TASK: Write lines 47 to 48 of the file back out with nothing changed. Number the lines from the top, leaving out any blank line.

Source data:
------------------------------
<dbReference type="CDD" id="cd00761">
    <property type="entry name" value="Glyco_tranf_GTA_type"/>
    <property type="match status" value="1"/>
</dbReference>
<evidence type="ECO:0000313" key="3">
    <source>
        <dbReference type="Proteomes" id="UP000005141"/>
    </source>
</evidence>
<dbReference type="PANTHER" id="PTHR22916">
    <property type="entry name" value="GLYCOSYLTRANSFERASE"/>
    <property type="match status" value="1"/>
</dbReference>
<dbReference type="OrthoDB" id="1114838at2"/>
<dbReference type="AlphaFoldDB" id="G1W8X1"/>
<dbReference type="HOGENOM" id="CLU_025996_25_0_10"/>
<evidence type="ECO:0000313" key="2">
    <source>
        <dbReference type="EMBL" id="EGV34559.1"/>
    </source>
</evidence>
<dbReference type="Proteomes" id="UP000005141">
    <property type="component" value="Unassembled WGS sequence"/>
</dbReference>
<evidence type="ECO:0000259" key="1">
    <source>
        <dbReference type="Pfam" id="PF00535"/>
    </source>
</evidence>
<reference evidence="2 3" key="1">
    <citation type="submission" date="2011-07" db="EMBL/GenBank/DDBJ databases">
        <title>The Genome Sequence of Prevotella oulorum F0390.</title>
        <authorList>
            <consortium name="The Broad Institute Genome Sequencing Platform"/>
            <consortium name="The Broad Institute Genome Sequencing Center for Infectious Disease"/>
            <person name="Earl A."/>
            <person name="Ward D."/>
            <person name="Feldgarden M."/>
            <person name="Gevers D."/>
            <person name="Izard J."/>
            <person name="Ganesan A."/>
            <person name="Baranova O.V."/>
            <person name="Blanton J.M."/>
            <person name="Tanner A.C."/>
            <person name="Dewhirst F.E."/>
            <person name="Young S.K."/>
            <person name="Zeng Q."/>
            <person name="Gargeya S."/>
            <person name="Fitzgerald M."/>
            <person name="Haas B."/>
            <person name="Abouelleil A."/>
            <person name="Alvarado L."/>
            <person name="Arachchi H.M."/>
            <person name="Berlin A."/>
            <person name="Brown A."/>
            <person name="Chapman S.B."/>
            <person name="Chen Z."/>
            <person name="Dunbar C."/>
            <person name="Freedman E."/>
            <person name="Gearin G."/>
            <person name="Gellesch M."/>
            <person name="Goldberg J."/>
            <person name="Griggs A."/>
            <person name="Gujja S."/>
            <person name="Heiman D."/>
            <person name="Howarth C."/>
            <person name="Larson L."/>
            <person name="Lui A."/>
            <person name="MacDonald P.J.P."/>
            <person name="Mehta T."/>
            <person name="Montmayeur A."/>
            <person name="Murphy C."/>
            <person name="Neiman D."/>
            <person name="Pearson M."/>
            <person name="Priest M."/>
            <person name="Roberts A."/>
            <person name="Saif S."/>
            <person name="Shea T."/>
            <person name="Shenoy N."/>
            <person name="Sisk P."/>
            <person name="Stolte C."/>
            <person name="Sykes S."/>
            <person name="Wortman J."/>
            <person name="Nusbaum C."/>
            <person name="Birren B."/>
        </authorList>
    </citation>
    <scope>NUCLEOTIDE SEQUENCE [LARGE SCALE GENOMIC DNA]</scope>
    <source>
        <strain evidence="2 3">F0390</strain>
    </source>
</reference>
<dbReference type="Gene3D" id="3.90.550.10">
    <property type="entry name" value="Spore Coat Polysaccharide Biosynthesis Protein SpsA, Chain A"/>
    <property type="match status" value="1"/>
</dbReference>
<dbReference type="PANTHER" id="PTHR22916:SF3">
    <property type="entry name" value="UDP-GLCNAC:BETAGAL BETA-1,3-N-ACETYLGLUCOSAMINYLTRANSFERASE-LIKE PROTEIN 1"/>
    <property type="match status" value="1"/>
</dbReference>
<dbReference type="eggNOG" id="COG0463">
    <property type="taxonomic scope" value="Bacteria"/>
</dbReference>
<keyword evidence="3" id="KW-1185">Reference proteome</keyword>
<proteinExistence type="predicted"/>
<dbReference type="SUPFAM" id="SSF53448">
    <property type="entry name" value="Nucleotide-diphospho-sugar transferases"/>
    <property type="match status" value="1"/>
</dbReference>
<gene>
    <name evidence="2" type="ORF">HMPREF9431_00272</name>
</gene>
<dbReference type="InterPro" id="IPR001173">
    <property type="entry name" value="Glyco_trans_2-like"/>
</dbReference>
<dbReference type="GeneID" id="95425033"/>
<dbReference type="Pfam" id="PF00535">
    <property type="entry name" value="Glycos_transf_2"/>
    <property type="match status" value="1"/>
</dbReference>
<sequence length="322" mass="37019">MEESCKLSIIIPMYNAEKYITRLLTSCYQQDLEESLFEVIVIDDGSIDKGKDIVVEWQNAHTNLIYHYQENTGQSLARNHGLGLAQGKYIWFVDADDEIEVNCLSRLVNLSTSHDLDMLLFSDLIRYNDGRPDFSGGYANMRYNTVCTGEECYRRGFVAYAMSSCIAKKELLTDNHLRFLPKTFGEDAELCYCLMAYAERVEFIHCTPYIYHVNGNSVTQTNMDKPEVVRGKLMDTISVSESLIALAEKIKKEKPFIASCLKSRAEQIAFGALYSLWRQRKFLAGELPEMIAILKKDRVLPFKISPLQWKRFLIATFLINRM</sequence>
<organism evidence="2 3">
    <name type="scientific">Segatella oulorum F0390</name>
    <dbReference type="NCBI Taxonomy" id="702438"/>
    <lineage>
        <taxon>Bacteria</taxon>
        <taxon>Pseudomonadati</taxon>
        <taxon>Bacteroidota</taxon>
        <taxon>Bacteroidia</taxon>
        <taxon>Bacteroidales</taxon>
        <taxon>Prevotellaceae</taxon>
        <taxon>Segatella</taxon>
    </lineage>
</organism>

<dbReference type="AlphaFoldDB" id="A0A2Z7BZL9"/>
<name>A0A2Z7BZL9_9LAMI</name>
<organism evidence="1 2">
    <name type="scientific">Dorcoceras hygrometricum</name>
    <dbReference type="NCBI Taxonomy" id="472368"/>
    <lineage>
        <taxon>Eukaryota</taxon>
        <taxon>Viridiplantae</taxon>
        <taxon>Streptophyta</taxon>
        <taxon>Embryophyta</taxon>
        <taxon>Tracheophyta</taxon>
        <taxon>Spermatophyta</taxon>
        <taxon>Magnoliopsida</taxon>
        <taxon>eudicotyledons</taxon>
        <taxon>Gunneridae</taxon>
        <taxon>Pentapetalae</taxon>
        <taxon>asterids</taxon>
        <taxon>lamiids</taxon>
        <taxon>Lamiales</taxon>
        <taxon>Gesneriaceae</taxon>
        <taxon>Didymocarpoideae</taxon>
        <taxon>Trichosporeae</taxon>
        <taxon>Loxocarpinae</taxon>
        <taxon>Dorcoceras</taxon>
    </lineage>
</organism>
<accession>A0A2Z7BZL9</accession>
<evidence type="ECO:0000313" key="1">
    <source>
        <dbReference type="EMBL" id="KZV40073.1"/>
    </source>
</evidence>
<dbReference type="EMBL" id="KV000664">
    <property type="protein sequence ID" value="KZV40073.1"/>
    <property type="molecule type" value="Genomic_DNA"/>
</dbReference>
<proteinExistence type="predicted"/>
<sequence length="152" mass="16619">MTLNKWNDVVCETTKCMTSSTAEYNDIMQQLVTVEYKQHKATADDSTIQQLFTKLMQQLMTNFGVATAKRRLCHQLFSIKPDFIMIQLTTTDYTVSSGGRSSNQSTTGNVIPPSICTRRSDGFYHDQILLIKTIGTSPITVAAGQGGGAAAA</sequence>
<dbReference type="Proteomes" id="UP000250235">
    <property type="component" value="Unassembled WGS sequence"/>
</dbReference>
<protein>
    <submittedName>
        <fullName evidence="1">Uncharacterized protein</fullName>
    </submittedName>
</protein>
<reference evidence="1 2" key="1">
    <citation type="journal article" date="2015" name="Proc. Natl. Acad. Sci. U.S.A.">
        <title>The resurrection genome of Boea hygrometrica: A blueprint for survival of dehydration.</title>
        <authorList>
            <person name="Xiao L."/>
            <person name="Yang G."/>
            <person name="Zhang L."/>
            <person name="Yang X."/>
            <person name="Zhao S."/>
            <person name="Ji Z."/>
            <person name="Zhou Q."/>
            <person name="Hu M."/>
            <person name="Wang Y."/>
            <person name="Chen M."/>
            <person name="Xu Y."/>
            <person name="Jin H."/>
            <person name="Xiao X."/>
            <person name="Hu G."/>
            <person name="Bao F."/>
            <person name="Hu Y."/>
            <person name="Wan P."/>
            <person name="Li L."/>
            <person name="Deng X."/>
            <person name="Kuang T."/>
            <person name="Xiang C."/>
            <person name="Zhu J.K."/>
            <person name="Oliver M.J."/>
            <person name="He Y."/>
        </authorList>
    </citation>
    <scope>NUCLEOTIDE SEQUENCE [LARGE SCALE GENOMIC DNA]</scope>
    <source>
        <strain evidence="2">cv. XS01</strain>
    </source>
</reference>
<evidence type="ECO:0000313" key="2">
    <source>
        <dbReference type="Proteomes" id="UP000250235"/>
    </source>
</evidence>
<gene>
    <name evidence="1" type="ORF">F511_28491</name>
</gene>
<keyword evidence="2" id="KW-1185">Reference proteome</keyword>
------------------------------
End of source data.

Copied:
            <person name="Zeng Q."/>
            <person name="Gargeya S."/>